Famous Residents of the Lake District
Beatrix Potter (1866-1943)
Beatrix Potter was born in London in 1866, but later moved to the Lake District after falling in love with the area on her summer vacations to Wray Castle, near Ambleside, as a child. The natural beauty of the Lakes inspired her paintings and illustrations, particularly her first book, The Tale of Peter Rabbit. As an adult, she lived most of her life at Hill Top in Near Sawrey, Hawkshead. After her death in 1943, she left her 14 farms and 4000 acres of land to the National Trust on the provision that her home, Hill Top, was opened to the public and left unchanged.
William Wordsworth (1770-1850)
William Wordsworth was born in Cockermouth in 1770. Having lived in Grasmere, Keswick and Rydal, he was possibly the most famous Lake District poet. The areas connections to him contribute largely to the Lake Districts popularity, especially Grasmere. Dove Cottage, Grasmere, was Wordsworth’s home and is still open to the public today. The beauty of the Lake District enthused some of Wordsworth’s most famous work including ‘I wondered lonely as a Cloud’ written after being inspired by a host of golden daffodils whilst walking with his sister, Dorothy in Ullswater.
John Cunliffe (1933)
John Cunliffe is a children’s author who created the famous characters Postman Pat and Rosie and Jim. He lived in Kendal for a number of years and it was this town that inspired his most famous character – Postman Pat. Whilst living in Kendal, Cunliffe discovered Longsleddale valley and it was here that he based Greendale on. Greendale was a very successful series commissioned by the BBC.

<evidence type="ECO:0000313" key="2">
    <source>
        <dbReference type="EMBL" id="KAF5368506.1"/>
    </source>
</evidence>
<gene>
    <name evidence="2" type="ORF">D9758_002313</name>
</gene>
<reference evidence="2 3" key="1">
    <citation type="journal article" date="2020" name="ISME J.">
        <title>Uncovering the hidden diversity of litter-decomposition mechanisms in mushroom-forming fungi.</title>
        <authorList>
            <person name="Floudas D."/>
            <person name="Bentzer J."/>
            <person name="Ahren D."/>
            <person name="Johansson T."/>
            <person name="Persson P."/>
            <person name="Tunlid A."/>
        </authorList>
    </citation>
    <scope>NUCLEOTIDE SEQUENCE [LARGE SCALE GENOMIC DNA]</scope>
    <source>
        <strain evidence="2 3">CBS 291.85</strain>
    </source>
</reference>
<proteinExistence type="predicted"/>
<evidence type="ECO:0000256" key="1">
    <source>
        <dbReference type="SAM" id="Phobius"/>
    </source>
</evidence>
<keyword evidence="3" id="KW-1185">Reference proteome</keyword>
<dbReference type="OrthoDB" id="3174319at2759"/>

John Ruskin (1819-1900)
John Ruskin was born in 1819, and was a famous poet, artist, critic, social reformer and conservationist. He fell in love with the Lake District when he was just 5 years old on his first visit to Keswick in 1824.Throughout his life he vacationed in the Lake District and in 1871 he bought Brantwood near Coniston. After meeting Hardwicke Rawnsley and Octavia Hill, the founders of the National Trust, Ruskin had an enormous interest in the conservation of the Lake District. John Ruskin was one of the most prominent figures of the Victorian Age.
Alfred Wainwright (1907-1991)
At the age of 23, Alfred Wainwright visited the Lake District for a holiday and instantly fell in love with the areas natural beauty. Alfred is best known for his 7 Pictorial Guides to the Lakeland Fells which includes 214 hills and mountains. This encourages many people to the local area in order to ‘peak bag’ all the Wainwrights, often more than once.